Take, for example, Grimes, an eight-minute improvisation which opens with brash and brassy intent, Malcolm bouncing off Whitlam’s wide-open drums before the steadying undercurrent of Hawkins’ lush, deep chords and Brice’s bass enter, only to develop more strongly. The contrast between the two forms is marked, yet the whole combined concept is realised perfectly. And then the ‘silence’ – the most limpid and emotionally-charged high piano extemporisation, with space taking equal importance, plus an affirming, sustained bass. There’s Lead In Their Pencils is great fun – a kind of dissonant Ellington boogie in which Malcolm blasts and neighs his way through the pulsating, rhythmic chaos, Corey Mwamba’s sparky, hard vibes adding vivid colour.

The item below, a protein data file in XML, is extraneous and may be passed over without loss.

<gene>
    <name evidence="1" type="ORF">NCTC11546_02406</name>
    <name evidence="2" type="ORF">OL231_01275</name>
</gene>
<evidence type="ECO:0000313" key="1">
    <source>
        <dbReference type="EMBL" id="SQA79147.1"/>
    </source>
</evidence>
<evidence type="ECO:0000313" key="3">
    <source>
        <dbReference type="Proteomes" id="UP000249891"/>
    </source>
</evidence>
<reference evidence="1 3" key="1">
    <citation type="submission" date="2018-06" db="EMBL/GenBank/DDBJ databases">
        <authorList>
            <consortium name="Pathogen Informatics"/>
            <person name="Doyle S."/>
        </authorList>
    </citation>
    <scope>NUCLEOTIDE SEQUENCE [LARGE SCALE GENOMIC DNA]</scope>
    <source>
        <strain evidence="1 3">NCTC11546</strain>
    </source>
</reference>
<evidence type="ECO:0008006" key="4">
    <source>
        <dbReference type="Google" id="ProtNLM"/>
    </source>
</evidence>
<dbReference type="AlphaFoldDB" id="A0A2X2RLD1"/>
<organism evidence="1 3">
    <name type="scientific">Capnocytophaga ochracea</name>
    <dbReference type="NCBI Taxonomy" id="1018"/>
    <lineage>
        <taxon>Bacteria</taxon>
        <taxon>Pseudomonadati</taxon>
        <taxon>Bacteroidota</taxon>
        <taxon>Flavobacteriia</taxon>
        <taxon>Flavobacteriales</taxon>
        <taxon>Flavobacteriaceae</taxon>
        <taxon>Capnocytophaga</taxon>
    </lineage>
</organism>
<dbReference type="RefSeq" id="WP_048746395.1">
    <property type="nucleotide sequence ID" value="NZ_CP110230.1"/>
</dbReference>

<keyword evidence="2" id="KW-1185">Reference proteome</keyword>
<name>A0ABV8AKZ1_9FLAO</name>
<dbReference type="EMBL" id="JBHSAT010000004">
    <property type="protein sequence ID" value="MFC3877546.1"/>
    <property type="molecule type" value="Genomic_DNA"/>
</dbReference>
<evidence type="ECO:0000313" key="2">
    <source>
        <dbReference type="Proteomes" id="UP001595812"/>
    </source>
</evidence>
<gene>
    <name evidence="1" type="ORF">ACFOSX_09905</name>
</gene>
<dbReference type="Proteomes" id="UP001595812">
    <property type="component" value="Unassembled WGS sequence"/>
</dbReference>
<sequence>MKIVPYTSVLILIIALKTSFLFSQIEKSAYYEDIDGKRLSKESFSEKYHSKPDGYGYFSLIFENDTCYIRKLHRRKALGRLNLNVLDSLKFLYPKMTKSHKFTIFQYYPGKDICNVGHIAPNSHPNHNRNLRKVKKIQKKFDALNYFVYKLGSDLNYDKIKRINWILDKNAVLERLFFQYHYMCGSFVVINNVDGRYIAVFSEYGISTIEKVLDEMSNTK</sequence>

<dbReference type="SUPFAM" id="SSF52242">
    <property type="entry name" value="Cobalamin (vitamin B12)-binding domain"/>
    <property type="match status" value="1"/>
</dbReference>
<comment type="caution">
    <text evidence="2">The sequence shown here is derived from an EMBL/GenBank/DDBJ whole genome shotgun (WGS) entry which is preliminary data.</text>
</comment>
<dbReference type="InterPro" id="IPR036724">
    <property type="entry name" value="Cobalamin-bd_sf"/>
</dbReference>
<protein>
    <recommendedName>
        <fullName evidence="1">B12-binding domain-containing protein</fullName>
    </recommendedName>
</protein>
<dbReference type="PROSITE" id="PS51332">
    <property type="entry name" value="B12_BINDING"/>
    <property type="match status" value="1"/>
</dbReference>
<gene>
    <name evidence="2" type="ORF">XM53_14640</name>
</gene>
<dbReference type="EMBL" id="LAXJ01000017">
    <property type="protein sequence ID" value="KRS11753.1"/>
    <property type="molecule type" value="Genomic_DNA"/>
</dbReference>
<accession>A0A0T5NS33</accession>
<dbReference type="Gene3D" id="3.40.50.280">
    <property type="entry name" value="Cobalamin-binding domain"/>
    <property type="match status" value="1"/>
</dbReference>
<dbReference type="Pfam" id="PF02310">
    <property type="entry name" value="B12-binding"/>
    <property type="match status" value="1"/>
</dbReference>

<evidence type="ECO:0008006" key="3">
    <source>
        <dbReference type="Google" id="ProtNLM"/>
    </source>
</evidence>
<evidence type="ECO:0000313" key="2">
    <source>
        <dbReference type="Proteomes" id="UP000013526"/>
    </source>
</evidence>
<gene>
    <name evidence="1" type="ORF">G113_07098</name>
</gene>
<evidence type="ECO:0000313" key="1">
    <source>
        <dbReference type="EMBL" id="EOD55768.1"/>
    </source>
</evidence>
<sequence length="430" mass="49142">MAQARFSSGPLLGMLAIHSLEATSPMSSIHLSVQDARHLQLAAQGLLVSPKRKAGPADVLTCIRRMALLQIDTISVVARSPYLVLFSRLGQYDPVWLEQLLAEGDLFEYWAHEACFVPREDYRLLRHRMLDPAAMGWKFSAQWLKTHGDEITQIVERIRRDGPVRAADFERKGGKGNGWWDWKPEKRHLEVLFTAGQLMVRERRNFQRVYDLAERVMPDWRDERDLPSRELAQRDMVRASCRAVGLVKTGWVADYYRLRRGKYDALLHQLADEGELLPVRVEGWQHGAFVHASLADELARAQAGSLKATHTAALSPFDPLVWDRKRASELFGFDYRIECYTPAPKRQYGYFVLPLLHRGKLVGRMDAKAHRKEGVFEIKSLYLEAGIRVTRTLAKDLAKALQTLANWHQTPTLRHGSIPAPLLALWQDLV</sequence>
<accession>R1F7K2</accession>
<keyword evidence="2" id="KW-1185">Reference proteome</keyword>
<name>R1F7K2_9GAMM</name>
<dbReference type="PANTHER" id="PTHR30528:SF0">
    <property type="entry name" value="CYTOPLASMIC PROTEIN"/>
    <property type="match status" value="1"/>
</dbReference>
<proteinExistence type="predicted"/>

Views takes a gentler back seat, although this is no straight-laced ballad. Malcolm’s tone is lazily mellow, peppered with the occasional flutter, and the precise vibraphone playing of Mwamba is a joy. The shuffling momentum of A Very Blusterous Day, upheld magnificently by Whitlam and Brice, offers a broad canvas for the written and improvised thoughts of Malcolm and Hawkins, with Mwamba offering again his distinctive approach to vibes, eddying and gyrating (like a supercharged Pierre Moerlen) to the shimmerings of Hawkins’ piano – and an orchestral, Brittenesque trumpet flourish to close. It’s Alright, We’re Going to the Zoo is a cheeky, smouldering, fizzing affair, Malcolm improvising freely and brightly against Brice’s bass bounce; Sidereal (the album opener) develops and opens out to display more of that spontaneous quartet interaction, whilst the the two free improvisations that punctuate the programme further reveal their insightful and creative abilities.